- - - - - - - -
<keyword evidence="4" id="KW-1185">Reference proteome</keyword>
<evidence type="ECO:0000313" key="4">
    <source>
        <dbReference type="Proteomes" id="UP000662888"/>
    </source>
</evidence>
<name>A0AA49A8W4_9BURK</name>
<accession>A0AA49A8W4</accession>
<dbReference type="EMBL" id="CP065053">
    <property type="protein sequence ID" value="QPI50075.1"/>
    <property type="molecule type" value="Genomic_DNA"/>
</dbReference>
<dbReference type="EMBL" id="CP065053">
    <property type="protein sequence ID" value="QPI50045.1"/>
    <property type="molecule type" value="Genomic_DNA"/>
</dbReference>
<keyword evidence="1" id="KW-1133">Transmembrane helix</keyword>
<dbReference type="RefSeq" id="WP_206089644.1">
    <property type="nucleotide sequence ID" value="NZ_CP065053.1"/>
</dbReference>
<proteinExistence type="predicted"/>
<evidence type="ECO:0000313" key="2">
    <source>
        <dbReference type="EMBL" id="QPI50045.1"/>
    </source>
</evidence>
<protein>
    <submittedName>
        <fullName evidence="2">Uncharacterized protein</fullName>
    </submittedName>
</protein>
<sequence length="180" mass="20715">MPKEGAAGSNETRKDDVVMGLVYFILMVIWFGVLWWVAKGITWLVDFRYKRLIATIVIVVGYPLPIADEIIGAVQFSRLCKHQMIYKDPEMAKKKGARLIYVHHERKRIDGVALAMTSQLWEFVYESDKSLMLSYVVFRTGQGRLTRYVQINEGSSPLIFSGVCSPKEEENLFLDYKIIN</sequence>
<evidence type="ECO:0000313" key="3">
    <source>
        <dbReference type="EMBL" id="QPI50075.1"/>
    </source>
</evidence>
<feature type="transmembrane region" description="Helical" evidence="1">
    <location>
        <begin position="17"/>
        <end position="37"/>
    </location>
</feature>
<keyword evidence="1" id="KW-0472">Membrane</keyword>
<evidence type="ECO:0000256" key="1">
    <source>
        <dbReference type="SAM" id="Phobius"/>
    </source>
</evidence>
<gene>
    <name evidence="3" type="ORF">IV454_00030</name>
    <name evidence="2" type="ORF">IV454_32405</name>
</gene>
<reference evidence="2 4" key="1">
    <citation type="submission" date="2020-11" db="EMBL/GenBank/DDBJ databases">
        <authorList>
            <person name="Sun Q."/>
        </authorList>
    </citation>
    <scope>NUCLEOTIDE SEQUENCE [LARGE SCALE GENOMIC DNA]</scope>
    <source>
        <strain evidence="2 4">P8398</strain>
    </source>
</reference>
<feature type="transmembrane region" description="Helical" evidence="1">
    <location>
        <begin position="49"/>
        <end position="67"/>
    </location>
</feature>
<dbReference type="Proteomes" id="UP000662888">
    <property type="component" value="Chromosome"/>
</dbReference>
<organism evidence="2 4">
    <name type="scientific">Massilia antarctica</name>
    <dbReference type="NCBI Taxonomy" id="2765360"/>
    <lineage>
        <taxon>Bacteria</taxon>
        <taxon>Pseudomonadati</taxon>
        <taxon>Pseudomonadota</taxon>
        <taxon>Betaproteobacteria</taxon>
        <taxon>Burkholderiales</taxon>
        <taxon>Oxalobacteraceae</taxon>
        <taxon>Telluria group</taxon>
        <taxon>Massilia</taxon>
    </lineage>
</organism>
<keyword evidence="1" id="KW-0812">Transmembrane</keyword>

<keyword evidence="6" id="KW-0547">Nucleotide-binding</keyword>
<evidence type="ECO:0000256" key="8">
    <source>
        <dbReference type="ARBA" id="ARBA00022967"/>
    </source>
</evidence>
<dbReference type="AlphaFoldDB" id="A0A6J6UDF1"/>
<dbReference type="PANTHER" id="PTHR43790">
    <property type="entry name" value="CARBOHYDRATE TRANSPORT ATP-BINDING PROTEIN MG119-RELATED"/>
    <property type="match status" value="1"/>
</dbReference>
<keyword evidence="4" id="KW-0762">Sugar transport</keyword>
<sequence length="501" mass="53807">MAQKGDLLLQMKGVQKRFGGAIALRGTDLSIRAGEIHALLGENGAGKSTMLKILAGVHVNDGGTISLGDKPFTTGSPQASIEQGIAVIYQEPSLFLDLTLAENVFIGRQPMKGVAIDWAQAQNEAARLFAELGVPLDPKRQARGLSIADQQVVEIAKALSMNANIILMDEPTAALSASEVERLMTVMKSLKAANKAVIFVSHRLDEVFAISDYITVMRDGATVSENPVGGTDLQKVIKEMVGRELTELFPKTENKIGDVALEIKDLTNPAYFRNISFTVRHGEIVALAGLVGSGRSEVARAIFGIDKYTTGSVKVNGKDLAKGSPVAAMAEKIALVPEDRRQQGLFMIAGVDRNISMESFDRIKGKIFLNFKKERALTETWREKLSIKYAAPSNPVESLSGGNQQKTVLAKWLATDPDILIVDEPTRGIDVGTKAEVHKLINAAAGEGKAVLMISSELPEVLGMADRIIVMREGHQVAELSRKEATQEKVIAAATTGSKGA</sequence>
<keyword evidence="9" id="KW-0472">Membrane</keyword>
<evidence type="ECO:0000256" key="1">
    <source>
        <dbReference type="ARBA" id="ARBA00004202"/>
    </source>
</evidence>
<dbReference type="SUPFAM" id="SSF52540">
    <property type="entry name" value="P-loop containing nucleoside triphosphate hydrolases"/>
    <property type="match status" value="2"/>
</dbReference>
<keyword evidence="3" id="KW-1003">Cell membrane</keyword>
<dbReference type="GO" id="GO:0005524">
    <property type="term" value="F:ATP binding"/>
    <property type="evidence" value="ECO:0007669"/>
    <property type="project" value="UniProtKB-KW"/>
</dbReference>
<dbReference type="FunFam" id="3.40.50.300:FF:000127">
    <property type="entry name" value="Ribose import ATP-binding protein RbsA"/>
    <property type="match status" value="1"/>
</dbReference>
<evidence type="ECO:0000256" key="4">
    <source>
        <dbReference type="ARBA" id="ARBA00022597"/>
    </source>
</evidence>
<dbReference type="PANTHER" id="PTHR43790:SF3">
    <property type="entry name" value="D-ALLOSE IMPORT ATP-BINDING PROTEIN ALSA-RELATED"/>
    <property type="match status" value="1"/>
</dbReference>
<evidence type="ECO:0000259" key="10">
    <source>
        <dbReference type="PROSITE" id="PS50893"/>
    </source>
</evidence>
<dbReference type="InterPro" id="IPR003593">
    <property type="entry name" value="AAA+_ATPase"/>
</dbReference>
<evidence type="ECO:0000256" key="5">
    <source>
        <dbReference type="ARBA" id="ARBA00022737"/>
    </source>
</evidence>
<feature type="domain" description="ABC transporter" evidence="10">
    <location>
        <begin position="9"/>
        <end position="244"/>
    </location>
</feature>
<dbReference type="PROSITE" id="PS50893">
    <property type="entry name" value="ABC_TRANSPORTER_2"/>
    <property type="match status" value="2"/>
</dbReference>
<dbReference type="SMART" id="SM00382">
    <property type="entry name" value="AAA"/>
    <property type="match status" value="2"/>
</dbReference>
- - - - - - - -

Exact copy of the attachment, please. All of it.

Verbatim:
<keyword evidence="4" id="KW-1185">Reference proteome</keyword>
<evidence type="ECO:0000313" key="4">
    <source>
        <dbReference type="Proteomes" id="UP000662888"/>
    </source>
</evidence>
<name>A0AA49A8W4_9BURK</name>
<accession>A0AA49A8W4</accession>
<dbReference type="EMBL" id="CP065053">
    <property type="protein sequence ID" value="QPI50075.1"/>
    <property type="molecule type" value="Genomic_DNA"/>
</dbReference>
<dbReference type="EMBL" id="CP065053">
    <property type="protein sequence ID" value="QPI50045.1"/>
    <property type="molecule type" value="Genomic_DNA"/>
</dbReference>
<keyword evidence="1" id="KW-1133">Transmembrane helix</keyword>
<dbReference type="RefSeq" id="WP_206089644.1">
    <property type="nucleotide sequence ID" value="NZ_CP065053.1"/>
</dbReference>
<proteinExistence type="predicted"/>
<evidence type="ECO:0000313" key="2">
    <source>
        <dbReference type="EMBL" id="QPI50045.1"/>
    </source>
</evidence>
<protein>
    <submittedName>
        <fullName evidence="2">Uncharacterized protein</fullName>
    </submittedName>
</protein>
<sequence length="180" mass="20715">MPKEGAAGSNETRKDDVVMGLVYFILMVIWFGVLWWVAKGITWLVDFRYKRLIATIVIVVGYPLPIADEIIGAVQFSRLCKHQMIYKDPEMAKKKGARLIYVHHERKRIDGVALAMTSQLWEFVYESDKSLMLSYVVFRTGQGRLTRYVQINEGSSPLIFSGVCSPKEEENLFLDYKIIN</sequence>
<evidence type="ECO:0000313" key="3">
    <source>
        <dbReference type="EMBL" id="QPI50075.1"/>
    </source>
</evidence>
<feature type="transmembrane region" description="Helical" evidence="1">
    <location>
        <begin position="17"/>
        <end position="37"/>
    </location>
</feature>
<keyword evidence="1" id="KW-0472">Membrane</keyword>
<evidence type="ECO:0000256" key="1">
    <source>
        <dbReference type="SAM" id="Phobius"/>
    </source>
</evidence>
<gene>
    <name evidence="3" type="ORF">IV454_00030</name>
    <name evidence="2" type="ORF">IV454_32405</name>
</gene>
<reference evidence="2 4" key="1">
    <citation type="submission" date="2020-11" db="EMBL/GenBank/DDBJ databases">
        <authorList>
            <person name="Sun Q."/>
        </authorList>
    </citation>
    <scope>NUCLEOTIDE SEQUENCE [LARGE SCALE GENOMIC DNA]</scope>
    <source>
        <strain evidence="2 4">P8398</strain>
    </source>
</reference>
<feature type="transmembrane region" description="Helical" evidence="1">
    <location>
        <begin position="49"/>
        <end position="67"/>
    </location>
</feature>
<dbReference type="Proteomes" id="UP000662888">
    <property type="component" value="Chromosome"/>
</dbReference>
<organism evidence="2 4">
    <name type="scientific">Massilia antarctica</name>
    <dbReference type="NCBI Taxonomy" id="2765360"/>
    <lineage>
        <taxon>Bacteria</taxon>
        <taxon>Pseudomonadati</taxon>
        <taxon>Pseudomonadota</taxon>
        <taxon>Betaproteobacteria</taxon>
        <taxon>Burkholderiales</taxon>
        <taxon>Oxalobacteraceae</taxon>
        <taxon>Telluria group</taxon>
        <taxon>Massilia</taxon>
    </lineage>
</organism>
<keyword evidence="1" id="KW-0812">Transmembrane</keyword>

<keyword evidence="6" id="KW-0547">Nucleotide-binding</keyword>
<evidence type="ECO:0000256" key="8">
    <source>
        <dbReference type="ARBA" id="ARBA00022967"/>
    </source>
</evidence>
<dbReference type="AlphaFoldDB" id="A0A6J6UDF1"/>
<dbReference type="PANTHER" id="PTHR43790">
    <property type="entry name" value="CARBOHYDRATE TRANSPORT ATP-BINDING PROTEIN MG119-RELATED"/>
    <property type="match status" value="1"/>
</dbReference>
<keyword evidence="4" id="KW-0762">Sugar transport</keyword>
<sequence length="501" mass="53807">MAQKGDLLLQMKGVQKRFGGAIALRGTDLSIRAGEIHALLGENGAGKSTMLKILAGVHVNDGGTISLGDKPFTTGSPQASIEQGIAVIYQEPSLFLDLTLAENVFIGRQPMKGVAIDWAQAQNEAARLFAELGVPLDPKRQARGLSIADQQVVEIAKALSMNANIILMDEPTAALSASEVERLMTVMKSLKAANKAVIFVSHRLDEVFAISDYITVMRDGATVSENPVGGTDLQKVIKEMVGRELTELFPKTENKIGDVALEIKDLTNPAYFRNISFTVRHGEIVALAGLVGSGRSEVARAIFGIDKYTTGSVKVNGKDLAKGSPVAAMAEKIALVPEDRRQQGLFMIAGVDRNISMESFDRIKGKIFLNFKKERALTETWREKLSIKYAAPSNPVESLSGGNQQKTVLAKWLATDPDILIVDEPTRGIDVGTKAEVHKLINAAAGEGKAVLMISSELPEVLGMADRIIVMREGHQVAELSRKEATQEKVIAAATTGSKGA</sequence>
<keyword evidence="9" id="KW-0472">Membrane</keyword>
<evidence type="ECO:0000256" key="1">
    <source>
        <dbReference type="ARBA" id="ARBA00004202"/>
    </source>
</evidence>
<dbReference type="SUPFAM" id="SSF52540">
    <property type="entry name" value="P-loop containing nucleoside triphosphate hydrolases"/>
    <property type="match status" value="2"/>
</dbReference>
<keyword evidence="3" id="KW-1003">Cell membrane</keyword>
<dbReference type="GO" id="GO:0005524">
    <property type="term" value="F:ATP binding"/>
    <property type="evidence" value="ECO:0007669"/>
    <property type="project" value="UniProtKB-KW"/>
</dbReference>
<dbReference type="FunFam" id="3.40.50.300:FF:000127">
    <property type="entry name" value="Ribose import ATP-binding protein RbsA"/>
    <property type="match status" value="1"/>
</dbReference>
<evidence type="ECO:0000256" key="4">
    <source>
        <dbReference type="ARBA" id="ARBA00022597"/>
    </source>
</evidence>
<dbReference type="PANTHER" id="PTHR43790:SF3">
    <property type="entry name" value="D-ALLOSE IMPORT ATP-BINDING PROTEIN ALSA-RELATED"/>
    <property type="match status" value="1"/>
</dbReference>
<evidence type="ECO:0000259" key="10">
    <source>
        <dbReference type="PROSITE" id="PS50893"/>
    </source>
</evidence>
<dbReference type="InterPro" id="IPR003593">
    <property type="entry name" value="AAA+_ATPase"/>
</dbReference>
<evidence type="ECO:0000256" key="5">
    <source>
        <dbReference type="ARBA" id="ARBA00022737"/>
    </source>
</evidence>
<feature type="domain" description="ABC transporter" evidence="10">
    <location>
        <begin position="9"/>
        <end position="244"/>
    </location>
</feature>
<dbReference type="PROSITE" id="PS50893">
    <property type="entry name" value="ABC_TRANSPORTER_2"/>
    <property type="match status" value="2"/>
</dbReference>
<dbReference type="SMART" id="SM00382">
    <property type="entry name" value="AAA"/>
    <property type="match status" value="2"/>
</dbReference>